As before stated, on Thursday, at 4 p.m., the sentence of the Court was carried out to the bitter end. The troops were formed in two columns of four ranks each, so the space occupied would be convenient for all the troops to witness the scene. Between the columns there was a space of eight paces for the funeral cortege to pass in review before the troops. An army hearse was driven through, containing the victim seated upon his coffin, preceded by a Martial Band playing a funeral march; the prisoner lounged upon his coffin, calm, and unmoved, except you might see a slight moisture of the eye; but his face was pale and careworn, like one who seemed to have hoped against fate, and now at the last was struggling to be resigned. He seemed to look each man in that vast assembly in the eye with a vague and melancholy appeal for sympathy, as the hearse drove down the line, which must have touched the hearts of many, although they knew he was guilty. After the cortege had arrived at the place of execution, he nimbly jumped from the hearse to the ground, and began to prepare himself for the final act in his drama of life. His head was shaved, and then the Chaplain offered a prayer; after that the Provost Marshall tied the fatal kerchief over his eyes, the officer of the guard put his men in position to fire, the Chaplain, Marshal and pall bearers shook hands with him, stepped aside suddenly; the officer shook his glove and the victim fell across his coffin; his feet trembled a moment and he was a corpse.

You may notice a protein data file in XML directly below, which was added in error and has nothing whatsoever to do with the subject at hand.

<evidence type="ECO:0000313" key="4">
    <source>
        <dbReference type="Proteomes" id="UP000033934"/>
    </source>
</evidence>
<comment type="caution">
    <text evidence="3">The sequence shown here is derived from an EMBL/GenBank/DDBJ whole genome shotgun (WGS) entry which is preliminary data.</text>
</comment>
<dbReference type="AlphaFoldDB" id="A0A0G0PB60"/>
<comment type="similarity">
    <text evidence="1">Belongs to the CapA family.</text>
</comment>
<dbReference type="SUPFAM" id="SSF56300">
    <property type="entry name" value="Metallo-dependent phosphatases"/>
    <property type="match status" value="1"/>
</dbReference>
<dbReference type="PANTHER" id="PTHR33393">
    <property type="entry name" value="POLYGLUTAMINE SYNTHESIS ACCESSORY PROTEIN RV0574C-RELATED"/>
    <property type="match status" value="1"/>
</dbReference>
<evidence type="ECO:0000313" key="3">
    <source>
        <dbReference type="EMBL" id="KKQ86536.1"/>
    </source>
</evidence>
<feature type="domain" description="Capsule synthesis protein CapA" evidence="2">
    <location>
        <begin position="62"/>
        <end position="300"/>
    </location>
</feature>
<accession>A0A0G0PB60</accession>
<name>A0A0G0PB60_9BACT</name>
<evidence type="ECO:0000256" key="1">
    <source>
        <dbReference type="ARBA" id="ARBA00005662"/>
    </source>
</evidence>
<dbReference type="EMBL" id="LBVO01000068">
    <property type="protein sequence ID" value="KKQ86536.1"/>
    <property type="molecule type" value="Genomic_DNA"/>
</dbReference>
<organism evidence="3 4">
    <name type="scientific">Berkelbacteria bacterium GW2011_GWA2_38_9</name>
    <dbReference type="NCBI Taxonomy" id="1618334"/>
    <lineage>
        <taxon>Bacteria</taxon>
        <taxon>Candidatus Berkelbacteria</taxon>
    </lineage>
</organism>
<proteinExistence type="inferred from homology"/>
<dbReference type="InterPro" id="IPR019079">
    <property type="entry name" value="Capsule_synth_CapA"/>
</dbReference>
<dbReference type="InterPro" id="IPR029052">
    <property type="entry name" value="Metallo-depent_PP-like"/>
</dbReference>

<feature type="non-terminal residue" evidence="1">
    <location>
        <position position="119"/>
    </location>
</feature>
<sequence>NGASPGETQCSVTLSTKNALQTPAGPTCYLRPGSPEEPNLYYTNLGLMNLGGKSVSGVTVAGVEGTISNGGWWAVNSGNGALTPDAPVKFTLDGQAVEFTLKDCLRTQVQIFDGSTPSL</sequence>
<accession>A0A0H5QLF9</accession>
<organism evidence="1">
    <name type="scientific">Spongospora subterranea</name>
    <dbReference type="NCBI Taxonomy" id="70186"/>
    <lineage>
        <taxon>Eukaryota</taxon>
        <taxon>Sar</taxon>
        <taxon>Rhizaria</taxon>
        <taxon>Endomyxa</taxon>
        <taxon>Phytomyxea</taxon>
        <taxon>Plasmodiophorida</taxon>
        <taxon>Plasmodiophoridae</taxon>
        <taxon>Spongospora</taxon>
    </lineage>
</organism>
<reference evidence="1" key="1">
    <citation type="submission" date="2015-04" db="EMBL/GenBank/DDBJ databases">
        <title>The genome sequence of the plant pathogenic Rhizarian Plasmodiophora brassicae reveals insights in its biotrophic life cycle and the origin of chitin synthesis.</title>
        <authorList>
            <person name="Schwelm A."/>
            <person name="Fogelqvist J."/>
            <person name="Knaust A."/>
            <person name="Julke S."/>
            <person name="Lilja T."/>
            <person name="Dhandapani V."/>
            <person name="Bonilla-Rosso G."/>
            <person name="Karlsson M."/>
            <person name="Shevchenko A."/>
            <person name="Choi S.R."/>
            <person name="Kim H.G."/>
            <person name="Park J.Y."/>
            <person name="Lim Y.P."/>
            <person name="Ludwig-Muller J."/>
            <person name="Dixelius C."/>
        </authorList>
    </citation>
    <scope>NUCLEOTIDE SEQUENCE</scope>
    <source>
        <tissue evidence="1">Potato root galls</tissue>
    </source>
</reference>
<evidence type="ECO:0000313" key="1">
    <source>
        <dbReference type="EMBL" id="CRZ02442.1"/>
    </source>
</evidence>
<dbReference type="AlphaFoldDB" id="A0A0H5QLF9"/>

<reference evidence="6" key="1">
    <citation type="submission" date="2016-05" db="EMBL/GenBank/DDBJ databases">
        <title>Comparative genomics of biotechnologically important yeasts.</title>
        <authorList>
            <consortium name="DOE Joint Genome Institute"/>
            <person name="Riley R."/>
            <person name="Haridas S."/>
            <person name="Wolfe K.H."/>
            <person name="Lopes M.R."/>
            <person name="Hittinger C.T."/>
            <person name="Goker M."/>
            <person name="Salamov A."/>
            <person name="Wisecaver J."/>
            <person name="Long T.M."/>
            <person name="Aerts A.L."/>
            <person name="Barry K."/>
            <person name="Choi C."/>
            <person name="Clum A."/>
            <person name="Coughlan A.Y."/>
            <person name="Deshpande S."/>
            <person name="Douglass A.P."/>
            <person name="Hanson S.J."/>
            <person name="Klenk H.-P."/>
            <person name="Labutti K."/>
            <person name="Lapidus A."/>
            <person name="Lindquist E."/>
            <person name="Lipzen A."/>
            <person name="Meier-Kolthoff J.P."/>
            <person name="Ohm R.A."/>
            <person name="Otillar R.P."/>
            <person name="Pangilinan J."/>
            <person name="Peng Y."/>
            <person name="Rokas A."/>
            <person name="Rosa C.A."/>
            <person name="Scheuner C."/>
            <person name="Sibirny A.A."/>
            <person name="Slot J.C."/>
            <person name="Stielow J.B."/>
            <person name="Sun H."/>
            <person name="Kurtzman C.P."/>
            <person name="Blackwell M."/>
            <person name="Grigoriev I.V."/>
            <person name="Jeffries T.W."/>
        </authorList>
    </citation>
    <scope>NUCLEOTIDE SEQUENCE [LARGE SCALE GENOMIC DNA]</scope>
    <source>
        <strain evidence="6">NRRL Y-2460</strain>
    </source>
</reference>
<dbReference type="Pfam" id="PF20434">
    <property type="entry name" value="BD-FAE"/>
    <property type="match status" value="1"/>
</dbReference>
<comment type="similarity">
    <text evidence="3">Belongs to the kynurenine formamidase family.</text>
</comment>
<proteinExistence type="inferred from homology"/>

No sooner had the man fallen, a lifeless mass of earth, than a sea gull flitted over him, ready to pounce upon the first vestige of torn flesh that it might discover. This painful scene would have been totally devoid of incident, but for what the last mentioned occurrence gave to it. The appearance of the bird was so sudden, not one being in sight before, that it imparted to the scene a touch of the supernatural. It was only by repeated efforts that the guard was able to keep the voracious bird away. The lesson taught by the scene will no doubt be a lasting one to all who witnessed it.
The rebels opened pretty heavily on Tuesday last, but their fire did no extra damage. Last night about 11 o’clock, for the first time in a week, we opened on the city, which occasioned some savage firing on the part of the enemy, showing that firing on the city occasions more annoyance than they have admitted. The members of the regiment represented by their noncommissioned officers are making efforts to celebrate the 1st of January in a becoming manner, the anniversary of the Emancipation Proclamation. An informal meeting was held last evening by the uncommish, and, of course, there was some rubbing of ideas. The only little incident that occurred worthy of notice was the wish expressed by some of the radicals to couch the language of the petition to the Commanding General for leave to make a celebration in such a manner as to convey the idea that the petition emanated from the soldiers of the department irrespective of class. The question was very warmly contested till tattoo, and it was unanimously agreed that the meeting was very harmonious!
December 19, 1863
This is Gooding’s 42nd letter to the Mercury